Asthma-Related ER Visits Among Children Fell After Indoor Smoking Bans

by Dr. Meenakshy Varier on  December 30, 2016 at 2:28 PM Health Watch
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  • In the past 3 decades, many cities and states have adopted laws that ban smoking in public indoor spaces such as restaurants, hotels and workplaces.
  • Implementing clean indoor air regulations is associated with a decrease in emergency department visits among children, for asthma
Introduction of clean indoor air regulations reduced the number of children needing care for asthma attacks.
Asthma-Related ER Visits Among Children Fell After Indoor Smoking Bans
Asthma-Related ER Visits Among Children Fell After Indoor Smoking Bans

There was a decrease in asthma-related emergency rooms in communities with indoor smoking bans by 17% according to new research from the University of Chicago Medicine.

"Children are in a very unique situation in that they have very little control over their environment," Ciaccio said, adding that changing public policies is one way to help control the environment for children in public spaces.

"This study shows that even those short exposures to secondhand smoke in public spaces like restaurants can have a significant impact on asthma exacerbations." Ciaccio added.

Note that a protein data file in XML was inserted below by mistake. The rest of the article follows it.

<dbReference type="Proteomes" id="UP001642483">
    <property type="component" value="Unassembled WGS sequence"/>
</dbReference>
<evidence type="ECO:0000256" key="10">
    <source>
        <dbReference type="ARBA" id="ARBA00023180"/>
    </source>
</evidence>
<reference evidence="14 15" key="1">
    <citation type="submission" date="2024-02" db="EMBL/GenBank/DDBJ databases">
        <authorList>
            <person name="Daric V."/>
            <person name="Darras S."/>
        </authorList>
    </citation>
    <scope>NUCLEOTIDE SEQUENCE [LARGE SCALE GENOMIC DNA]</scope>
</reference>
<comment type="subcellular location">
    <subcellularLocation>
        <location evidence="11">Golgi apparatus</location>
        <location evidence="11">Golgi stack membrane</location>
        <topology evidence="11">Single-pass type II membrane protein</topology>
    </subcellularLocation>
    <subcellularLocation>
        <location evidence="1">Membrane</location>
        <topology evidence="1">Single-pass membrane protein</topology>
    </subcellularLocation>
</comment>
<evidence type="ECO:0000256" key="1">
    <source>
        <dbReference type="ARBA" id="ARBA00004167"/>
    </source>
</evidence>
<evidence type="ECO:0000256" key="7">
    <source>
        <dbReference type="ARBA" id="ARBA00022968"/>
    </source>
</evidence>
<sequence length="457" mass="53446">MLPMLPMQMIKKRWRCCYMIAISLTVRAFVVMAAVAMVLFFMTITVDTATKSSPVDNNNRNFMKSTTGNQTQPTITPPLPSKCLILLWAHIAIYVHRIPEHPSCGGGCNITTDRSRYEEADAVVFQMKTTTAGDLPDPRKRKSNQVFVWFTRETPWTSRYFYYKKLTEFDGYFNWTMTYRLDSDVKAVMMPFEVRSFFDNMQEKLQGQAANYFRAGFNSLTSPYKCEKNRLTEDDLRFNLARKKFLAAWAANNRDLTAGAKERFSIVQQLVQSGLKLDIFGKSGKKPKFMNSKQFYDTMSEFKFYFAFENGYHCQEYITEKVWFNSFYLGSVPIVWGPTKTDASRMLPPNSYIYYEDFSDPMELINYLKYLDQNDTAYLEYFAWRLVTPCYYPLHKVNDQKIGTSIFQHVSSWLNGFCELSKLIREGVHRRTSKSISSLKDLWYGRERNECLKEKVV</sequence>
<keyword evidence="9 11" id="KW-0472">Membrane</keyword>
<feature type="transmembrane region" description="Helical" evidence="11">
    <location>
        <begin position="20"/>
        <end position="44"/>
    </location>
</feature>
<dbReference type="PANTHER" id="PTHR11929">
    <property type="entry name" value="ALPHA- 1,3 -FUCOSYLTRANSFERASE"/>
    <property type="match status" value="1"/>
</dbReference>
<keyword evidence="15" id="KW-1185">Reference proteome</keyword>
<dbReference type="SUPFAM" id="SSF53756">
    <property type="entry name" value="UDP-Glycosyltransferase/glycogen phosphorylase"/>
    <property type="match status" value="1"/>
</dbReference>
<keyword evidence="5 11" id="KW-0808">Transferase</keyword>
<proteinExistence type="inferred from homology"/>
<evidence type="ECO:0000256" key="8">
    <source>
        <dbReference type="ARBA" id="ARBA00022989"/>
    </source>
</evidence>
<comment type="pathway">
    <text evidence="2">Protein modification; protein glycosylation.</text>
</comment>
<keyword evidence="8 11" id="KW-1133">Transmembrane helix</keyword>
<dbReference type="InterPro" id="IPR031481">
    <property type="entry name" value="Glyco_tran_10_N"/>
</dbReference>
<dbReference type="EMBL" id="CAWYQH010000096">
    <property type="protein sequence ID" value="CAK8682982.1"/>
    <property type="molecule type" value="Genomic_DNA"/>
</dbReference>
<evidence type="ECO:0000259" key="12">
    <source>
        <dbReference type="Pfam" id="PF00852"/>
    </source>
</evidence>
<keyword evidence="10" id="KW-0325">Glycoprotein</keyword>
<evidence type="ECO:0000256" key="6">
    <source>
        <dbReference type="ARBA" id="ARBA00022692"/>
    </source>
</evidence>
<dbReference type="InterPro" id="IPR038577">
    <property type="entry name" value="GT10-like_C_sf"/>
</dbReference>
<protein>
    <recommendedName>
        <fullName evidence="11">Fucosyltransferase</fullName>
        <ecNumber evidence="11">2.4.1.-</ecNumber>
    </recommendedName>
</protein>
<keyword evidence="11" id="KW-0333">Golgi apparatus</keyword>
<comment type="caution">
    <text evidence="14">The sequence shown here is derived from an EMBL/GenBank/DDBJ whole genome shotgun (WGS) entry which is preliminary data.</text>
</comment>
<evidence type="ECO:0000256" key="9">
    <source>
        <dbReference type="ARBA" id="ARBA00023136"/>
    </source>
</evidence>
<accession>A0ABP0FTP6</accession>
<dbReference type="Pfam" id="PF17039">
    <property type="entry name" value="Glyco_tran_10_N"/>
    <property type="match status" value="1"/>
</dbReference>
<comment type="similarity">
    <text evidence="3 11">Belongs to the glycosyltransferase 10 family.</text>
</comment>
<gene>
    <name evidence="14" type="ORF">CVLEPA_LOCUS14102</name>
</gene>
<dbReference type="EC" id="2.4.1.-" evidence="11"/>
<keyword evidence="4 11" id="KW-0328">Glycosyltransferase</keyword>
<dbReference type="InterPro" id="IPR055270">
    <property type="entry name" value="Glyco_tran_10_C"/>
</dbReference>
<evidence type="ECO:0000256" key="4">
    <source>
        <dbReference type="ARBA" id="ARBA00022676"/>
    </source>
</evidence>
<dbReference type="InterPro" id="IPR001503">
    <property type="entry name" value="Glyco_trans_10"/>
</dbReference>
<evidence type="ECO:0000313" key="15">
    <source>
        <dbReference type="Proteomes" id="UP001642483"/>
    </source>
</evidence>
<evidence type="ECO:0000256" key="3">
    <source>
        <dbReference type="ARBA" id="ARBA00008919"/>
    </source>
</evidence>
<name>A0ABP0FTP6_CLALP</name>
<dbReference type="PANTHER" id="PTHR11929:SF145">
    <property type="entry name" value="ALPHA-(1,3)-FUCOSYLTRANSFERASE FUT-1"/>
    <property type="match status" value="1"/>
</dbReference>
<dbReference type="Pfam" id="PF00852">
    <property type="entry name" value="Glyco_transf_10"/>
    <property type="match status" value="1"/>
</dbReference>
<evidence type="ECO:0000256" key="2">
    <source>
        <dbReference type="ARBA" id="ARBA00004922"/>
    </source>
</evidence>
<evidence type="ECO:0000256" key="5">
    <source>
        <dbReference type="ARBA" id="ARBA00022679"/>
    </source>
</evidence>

Reviewing Asthma-Related Emergency Room Visits

The researchers examined 20 metropolitan areas around the country that had introduced clean indoor air regulations prohibiting smoking in public places such as restaurants, hotels and workplaces.

The researchers reviewed 335,588 asthma-related emergency department visits that occurred between July 2000 and January 2014. The data came from 20 hospitals in 14 different states and the District of Columbia.

For each hospital, the researchers counted the number of visits during the three years before and the three years after indoor smoking bans took effect.

When making pre-ban and post-ban comparisons, they controlled for a variety of factors including seasonality and things like patient gender, age, race and socioeconomic status.


Results showed that number of visits had declined in majority of the locales, despite controlling various factors like gender and season. Across all 20 hospitals, the reduction in ER visits became prominent with every passing year following the bans. Children's ER visits fell by:
  • 8% after one year
  • 13% after two years
  • 17% after three years
"Combined with other studies, our results make it clear that clean indoor air legislation improves public health," said study co-author Theresa Shireman, PhD, professor in the Brown University School of Public Health.

The nationwide decline in children's asthma-related emergency room visits was not apparent beyond those seen in communities with the smoking bans.

"We should all breathe easier when our children do," said Tami Gurley-Calvez, PhD, associate professor of health policy and management at Kansas University and the paper's third author.

The paper was titled "Indoor tobacco legislation is associated with fewer emergency department visits for asthma exacerbation in children."

The study led by pediatric allergy expert Christina Ciaccio, MD, assistant professor of pediatrics at the University of Chicago and co-authored by researchers from Brown University and Kansas University, was published in the Annals of Allergy, Asthma & Immunology.


  1. Christina Ciaccio et al. Indoor tobacco legislation is associated with fewer emergency department visits for asthma exacerbation in children. Annals of Allergy, Asthma & Immunology; (2016)

Source: Medindia

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